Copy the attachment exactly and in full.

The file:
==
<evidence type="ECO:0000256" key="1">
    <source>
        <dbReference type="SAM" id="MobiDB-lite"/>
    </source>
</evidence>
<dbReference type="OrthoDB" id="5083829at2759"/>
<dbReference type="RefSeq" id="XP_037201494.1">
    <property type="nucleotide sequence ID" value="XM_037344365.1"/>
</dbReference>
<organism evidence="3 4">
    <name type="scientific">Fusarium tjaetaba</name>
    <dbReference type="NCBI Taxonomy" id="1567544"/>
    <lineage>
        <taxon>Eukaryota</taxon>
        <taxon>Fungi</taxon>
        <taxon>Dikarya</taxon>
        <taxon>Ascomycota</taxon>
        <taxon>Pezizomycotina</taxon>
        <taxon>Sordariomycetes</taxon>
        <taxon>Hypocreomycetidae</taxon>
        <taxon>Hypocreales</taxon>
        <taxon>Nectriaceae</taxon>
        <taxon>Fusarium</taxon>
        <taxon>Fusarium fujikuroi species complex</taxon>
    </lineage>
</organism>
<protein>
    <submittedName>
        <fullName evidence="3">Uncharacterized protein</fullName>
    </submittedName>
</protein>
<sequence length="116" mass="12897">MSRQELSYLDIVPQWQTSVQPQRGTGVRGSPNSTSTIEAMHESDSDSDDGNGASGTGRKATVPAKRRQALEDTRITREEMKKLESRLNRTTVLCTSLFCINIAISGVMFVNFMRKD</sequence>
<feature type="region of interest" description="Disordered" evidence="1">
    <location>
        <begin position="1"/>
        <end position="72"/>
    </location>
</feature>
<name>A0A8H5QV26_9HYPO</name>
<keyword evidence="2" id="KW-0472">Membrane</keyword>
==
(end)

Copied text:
<evidence type="ECO:0000256" key="1">
    <source>
        <dbReference type="SAM" id="MobiDB-lite"/>
    </source>
</evidence>
<dbReference type="OrthoDB" id="5083829at2759"/>
<dbReference type="RefSeq" id="XP_037201494.1">
    <property type="nucleotide sequence ID" value="XM_037344365.1"/>
</dbReference>
<organism evidence="3 4">
    <name type="scientific">Fusarium tjaetaba</name>
    <dbReference type="NCBI Taxonomy" id="1567544"/>
    <lineage>
        <taxon>Eukaryota</taxon>
        <taxon>Fungi</taxon>
        <taxon>Dikarya</taxon>
        <taxon>Ascomycota</taxon>
        <taxon>Pezizomycotina</taxon>
        <taxon>Sordariomycetes</taxon>
        <taxon>Hypocreomycetidae</taxon>
        <taxon>Hypocreales</taxon>
        <taxon>Nectriaceae</taxon>
        <taxon>Fusarium</taxon>
        <taxon>Fusarium fujikuroi species complex</taxon>
    </lineage>
</organism>
<protein>
    <submittedName>
        <fullName evidence="3">Uncharacterized protein</fullName>
    </submittedName>
</protein>
<sequence length="116" mass="12897">MSRQELSYLDIVPQWQTSVQPQRGTGVRGSPNSTSTIEAMHESDSDSDDGNGASGTGRKATVPAKRRQALEDTRITREEMKKLESRLNRTTVLCTSLFCINIAISGVMFVNFMRKD</sequence>
<feature type="region of interest" description="Disordered" evidence="1">
    <location>
        <begin position="1"/>
        <end position="72"/>
    </location>
</feature>
<name>A0A8H5QV26_9HYPO</name>
<keyword evidence="2" id="KW-0472">Membrane</keyword>